Norwegian Wool and the Magic Sweater!

This beautiful sweater was made for my husband Matthew when he was an exchange student in Norway. He was 16 then and is now edging close to 50.

It’s like a magic sweater out of a fairy tale. Matthew tells a story of how he took it off at a party when he was studying at the Maryland Institute in Baltimore and when he went to get it off the pile of coats he found it had gone missing. He thought it was gone forever. Then, three years later when he had his truck packed to move back to Texas he saw it. As he passed St. Johns University on his way out of town, he saw a woman walking the other way wearing his sweater. He stopped the car, jumped out and asked her where she’d gotten it. She said she’d found it at a thrift store. He told her the story of the sweater (then only 10 years into its history) and offered to buy it from her, offered to pay any amount she asked for. She kindly gave it back and he’s had it ever since.

Now that I think about it, this sweater has survived without a single bit of darning for more than half his lifetime. The wool is still glossy; there is not a single ‘pill’ anywhere on the inside or the outside. It has moved from Norway to Texas to Maryland back to Texas and, along with Matthew, settled in Italy. Now in it’s 35th year, I have put a few reinforcing stitches at the cuffs and have noticed that the yarn is thinning around the elbows. I wash it carefully in cold water, dry it flat; despite its age, we both wear it often. It has seen me through a few cold, Lombard days when no other thing in the house could keep me from shivering. This is the kind of sweater that a knitter aspires to.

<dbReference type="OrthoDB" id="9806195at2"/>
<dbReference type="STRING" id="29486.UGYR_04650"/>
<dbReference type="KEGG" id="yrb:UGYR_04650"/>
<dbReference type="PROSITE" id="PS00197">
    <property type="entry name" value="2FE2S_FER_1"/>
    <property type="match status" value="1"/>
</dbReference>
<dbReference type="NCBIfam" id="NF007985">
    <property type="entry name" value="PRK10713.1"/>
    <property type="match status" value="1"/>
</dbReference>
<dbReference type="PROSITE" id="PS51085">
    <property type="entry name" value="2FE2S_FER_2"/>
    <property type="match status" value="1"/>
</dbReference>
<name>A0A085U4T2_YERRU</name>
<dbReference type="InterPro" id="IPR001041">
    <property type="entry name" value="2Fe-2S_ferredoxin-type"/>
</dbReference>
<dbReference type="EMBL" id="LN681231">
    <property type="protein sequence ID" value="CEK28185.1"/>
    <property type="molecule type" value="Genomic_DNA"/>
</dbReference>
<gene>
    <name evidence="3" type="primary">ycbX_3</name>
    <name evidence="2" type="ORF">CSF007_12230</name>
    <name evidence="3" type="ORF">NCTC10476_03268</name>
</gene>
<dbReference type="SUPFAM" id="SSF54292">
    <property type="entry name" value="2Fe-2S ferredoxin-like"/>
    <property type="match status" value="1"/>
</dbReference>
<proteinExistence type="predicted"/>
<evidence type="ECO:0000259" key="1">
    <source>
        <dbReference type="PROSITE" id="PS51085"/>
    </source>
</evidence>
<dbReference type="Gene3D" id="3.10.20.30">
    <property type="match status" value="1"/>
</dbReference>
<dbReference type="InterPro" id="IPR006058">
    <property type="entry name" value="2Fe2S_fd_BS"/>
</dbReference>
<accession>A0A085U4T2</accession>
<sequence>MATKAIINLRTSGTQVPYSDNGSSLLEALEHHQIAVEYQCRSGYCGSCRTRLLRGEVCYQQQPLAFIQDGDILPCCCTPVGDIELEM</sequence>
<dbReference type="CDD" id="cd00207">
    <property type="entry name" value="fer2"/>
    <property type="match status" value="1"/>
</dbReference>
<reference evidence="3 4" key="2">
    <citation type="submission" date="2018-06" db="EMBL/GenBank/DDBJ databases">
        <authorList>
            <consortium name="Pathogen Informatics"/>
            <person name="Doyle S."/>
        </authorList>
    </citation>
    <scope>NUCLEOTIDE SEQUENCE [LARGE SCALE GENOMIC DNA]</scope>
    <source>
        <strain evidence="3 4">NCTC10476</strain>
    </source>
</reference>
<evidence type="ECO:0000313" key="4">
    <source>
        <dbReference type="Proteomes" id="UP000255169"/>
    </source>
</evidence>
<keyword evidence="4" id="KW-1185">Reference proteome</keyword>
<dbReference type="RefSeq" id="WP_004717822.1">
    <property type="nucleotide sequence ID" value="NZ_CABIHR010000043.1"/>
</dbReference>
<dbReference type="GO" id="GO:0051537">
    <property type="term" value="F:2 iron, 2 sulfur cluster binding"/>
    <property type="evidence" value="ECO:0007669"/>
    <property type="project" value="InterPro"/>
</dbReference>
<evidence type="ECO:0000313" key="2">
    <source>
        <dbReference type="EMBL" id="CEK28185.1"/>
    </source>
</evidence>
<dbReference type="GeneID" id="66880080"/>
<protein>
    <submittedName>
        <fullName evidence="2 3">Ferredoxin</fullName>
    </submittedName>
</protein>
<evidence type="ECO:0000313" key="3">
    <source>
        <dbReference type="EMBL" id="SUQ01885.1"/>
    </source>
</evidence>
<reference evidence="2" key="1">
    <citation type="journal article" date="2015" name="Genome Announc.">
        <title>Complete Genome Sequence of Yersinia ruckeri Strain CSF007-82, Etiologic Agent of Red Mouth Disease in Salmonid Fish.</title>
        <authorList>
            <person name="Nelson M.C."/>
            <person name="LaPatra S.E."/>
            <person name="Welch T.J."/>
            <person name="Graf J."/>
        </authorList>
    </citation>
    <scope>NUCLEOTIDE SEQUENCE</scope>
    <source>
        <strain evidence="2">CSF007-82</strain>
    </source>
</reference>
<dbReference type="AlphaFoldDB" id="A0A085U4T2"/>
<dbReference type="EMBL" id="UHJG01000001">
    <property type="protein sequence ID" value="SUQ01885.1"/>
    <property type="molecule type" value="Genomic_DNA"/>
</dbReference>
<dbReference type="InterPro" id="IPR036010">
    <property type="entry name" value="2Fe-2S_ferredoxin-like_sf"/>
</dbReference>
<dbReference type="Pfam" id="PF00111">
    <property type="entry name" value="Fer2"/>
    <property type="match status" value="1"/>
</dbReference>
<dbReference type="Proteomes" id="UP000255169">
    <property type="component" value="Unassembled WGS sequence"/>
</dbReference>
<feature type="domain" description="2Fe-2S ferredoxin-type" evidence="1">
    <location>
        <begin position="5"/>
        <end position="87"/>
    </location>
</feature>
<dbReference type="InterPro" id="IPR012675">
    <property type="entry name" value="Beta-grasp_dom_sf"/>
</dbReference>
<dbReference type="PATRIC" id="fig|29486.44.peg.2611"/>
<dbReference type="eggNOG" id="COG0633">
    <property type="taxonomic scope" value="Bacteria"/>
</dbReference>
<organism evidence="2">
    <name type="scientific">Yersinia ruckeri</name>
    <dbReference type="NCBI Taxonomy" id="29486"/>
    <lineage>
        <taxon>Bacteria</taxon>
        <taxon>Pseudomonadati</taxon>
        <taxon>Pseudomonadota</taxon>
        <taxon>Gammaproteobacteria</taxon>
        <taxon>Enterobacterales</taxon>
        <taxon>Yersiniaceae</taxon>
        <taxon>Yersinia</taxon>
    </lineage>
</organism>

Inspired by this sweater I recently ordered some Norwegian wool (washed, carded and combed)¬†from a local Italian wool co-op. The box arrived and I have to say it’s beautiful. The same gloss as the wool in the magic sweater. It’s a dream to spin, the staple at least as long (if not longer) than the BLF that I tried at the spinning workshop I went to last fall. It’s also about a third again less expensive than BLF (1.50 euro/100g for the Norwegian wool vs. 2.20 euro/100g for the BLF).


Now the challenge is for me, not only to do a decent job of spinning it, but also to make it into something as beautiful and enduring as the magic sweater.

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